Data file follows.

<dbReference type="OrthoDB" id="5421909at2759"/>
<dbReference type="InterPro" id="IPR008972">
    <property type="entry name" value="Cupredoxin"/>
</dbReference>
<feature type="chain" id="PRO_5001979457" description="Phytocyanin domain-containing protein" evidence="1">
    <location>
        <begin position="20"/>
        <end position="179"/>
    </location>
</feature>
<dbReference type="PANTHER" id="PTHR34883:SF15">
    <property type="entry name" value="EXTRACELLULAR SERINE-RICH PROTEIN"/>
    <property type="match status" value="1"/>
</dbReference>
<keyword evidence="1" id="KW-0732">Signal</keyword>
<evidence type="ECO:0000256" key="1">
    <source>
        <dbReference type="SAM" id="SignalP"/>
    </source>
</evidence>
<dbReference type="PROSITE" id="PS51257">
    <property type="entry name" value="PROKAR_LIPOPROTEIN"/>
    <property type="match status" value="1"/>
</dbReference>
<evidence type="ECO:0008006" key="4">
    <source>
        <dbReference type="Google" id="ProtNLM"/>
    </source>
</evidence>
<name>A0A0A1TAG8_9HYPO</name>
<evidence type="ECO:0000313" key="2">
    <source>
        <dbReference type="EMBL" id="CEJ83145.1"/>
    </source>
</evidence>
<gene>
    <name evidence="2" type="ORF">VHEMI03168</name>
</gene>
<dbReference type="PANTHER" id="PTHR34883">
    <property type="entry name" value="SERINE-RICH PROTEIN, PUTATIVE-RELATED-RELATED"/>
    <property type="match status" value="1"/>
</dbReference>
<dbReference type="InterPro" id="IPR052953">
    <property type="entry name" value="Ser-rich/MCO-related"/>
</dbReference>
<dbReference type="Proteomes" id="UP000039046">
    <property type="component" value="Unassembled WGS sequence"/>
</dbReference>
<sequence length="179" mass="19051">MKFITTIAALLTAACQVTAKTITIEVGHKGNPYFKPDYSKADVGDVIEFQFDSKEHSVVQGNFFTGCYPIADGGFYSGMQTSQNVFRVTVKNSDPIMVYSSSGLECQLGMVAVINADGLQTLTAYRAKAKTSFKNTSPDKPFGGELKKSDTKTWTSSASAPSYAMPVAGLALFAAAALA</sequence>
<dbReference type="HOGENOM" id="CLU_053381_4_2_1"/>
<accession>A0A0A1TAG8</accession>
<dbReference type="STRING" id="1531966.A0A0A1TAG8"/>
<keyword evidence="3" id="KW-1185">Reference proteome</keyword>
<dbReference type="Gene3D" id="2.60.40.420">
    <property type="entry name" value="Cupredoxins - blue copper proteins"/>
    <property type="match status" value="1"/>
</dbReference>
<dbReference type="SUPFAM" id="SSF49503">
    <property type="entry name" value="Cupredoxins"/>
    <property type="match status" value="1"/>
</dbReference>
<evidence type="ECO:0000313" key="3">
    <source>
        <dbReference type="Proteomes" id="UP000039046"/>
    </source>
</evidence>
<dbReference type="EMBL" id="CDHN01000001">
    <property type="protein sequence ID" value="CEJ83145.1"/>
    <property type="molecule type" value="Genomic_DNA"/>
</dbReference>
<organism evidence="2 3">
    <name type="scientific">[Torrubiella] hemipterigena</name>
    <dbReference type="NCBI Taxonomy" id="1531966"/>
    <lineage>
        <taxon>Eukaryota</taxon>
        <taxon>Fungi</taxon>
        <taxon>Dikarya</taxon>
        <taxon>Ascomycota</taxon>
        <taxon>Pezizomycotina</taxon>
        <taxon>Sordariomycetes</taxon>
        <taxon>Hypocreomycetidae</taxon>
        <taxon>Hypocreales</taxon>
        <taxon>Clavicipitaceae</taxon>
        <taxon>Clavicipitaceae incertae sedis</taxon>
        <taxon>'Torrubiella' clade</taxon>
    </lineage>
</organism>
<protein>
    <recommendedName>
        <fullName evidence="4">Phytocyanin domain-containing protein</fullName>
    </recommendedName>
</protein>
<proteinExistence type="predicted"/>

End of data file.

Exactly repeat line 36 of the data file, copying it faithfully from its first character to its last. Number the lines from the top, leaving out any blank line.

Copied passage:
<gene>